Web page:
The carriage road crosses the orange-blazed Rainbow Falls Trail near the end of the cliffs, and it continues ahead, soon recrossing the power line. From here to the end of the carriage road at Lake Minnewaska, the route is less interesting, but the carriage road passes through pleasant woods and follows a gently descending grade - a good way to end a cross-country ski trip.
A little over a mile from the power line, you'll reach an open area known as the Orchard (some old fruit trees from the former orchard may still be seen). Then, after a short, gentle climb, you'll pass an excellent north-facing viewpoint to the left, with the Catskill Mountains visible in the distance. Just beyond, the Upper Awosting Carriage Road ends at the Lake Minnewaska Carriage Road, near the swimming area on Lake Minnewaska. Turn sharply left and follow the Lake Minnewaska Carriage Road uphill, back to the parking area where the hike began.Publication: Submitted by Daniel Chazin on 02/10/2004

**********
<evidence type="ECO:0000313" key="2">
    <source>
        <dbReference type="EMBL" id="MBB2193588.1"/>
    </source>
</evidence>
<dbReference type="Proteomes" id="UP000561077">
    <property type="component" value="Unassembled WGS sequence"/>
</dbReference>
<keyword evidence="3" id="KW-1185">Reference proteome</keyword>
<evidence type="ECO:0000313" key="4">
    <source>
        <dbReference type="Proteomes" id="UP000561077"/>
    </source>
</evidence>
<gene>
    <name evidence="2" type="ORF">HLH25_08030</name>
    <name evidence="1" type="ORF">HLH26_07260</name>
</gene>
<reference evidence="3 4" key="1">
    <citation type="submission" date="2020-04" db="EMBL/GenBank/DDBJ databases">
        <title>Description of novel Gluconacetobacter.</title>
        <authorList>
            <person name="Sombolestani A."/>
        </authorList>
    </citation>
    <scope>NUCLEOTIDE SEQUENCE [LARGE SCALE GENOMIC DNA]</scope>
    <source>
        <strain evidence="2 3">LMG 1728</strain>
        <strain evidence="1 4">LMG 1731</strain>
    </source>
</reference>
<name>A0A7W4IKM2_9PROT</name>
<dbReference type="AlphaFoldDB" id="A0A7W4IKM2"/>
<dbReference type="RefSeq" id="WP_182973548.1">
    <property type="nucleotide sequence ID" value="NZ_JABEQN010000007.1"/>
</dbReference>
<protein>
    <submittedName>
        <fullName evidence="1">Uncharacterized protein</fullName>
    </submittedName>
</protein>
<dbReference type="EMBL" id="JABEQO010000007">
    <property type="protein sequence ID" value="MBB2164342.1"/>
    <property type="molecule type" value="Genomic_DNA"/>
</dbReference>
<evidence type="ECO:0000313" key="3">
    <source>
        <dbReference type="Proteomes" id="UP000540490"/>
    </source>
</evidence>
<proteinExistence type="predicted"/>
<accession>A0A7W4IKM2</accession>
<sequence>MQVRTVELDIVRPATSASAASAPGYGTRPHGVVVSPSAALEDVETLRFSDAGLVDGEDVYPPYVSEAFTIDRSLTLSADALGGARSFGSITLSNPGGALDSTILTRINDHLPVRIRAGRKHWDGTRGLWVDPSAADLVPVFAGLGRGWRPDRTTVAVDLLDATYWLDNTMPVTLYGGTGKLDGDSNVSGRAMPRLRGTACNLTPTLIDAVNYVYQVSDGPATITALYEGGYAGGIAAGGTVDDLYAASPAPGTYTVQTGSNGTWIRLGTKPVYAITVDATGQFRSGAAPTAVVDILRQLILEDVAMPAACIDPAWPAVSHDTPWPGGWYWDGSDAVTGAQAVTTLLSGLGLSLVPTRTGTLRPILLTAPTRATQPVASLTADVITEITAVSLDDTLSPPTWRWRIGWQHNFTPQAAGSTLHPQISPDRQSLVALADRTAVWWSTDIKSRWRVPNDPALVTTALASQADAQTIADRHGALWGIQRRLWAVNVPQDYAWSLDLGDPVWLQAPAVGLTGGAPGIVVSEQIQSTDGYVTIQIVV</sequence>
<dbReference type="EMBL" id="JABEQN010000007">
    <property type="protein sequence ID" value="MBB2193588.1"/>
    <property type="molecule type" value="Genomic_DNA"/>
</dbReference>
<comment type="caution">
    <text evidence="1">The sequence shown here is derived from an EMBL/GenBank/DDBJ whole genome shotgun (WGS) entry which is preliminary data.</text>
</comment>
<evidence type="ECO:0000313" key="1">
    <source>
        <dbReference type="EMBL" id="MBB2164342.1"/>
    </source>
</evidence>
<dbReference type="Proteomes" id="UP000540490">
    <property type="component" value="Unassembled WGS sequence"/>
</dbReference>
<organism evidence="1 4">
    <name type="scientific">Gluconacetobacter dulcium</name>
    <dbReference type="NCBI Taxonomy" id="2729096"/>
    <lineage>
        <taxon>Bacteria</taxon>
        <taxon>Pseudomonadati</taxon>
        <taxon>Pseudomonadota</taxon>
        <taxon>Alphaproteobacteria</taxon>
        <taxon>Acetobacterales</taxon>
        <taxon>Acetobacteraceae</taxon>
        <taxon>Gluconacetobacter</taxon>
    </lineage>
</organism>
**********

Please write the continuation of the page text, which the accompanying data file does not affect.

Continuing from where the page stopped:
This loop hike, suitable for cross-country skiing, runs along dramatic cliffs of Shawangunk conglomerate, with many fine views.
Whether you are going for a day hike or backpacking overnight, it is good practice to carry what we call The Hiking Essentials. These essentials will help you enjoy your outing more and will provide basic safety gear if needed. There may also be more essentials, depending on the season and your needs.
Hiking Shoes or Boots
Water - Two quarts per person is recommended in every season. Keep in mind that fluid loss is heightened in winter as well as summer. Don't put yourself in the position of having to end your hike early because you have run out of water.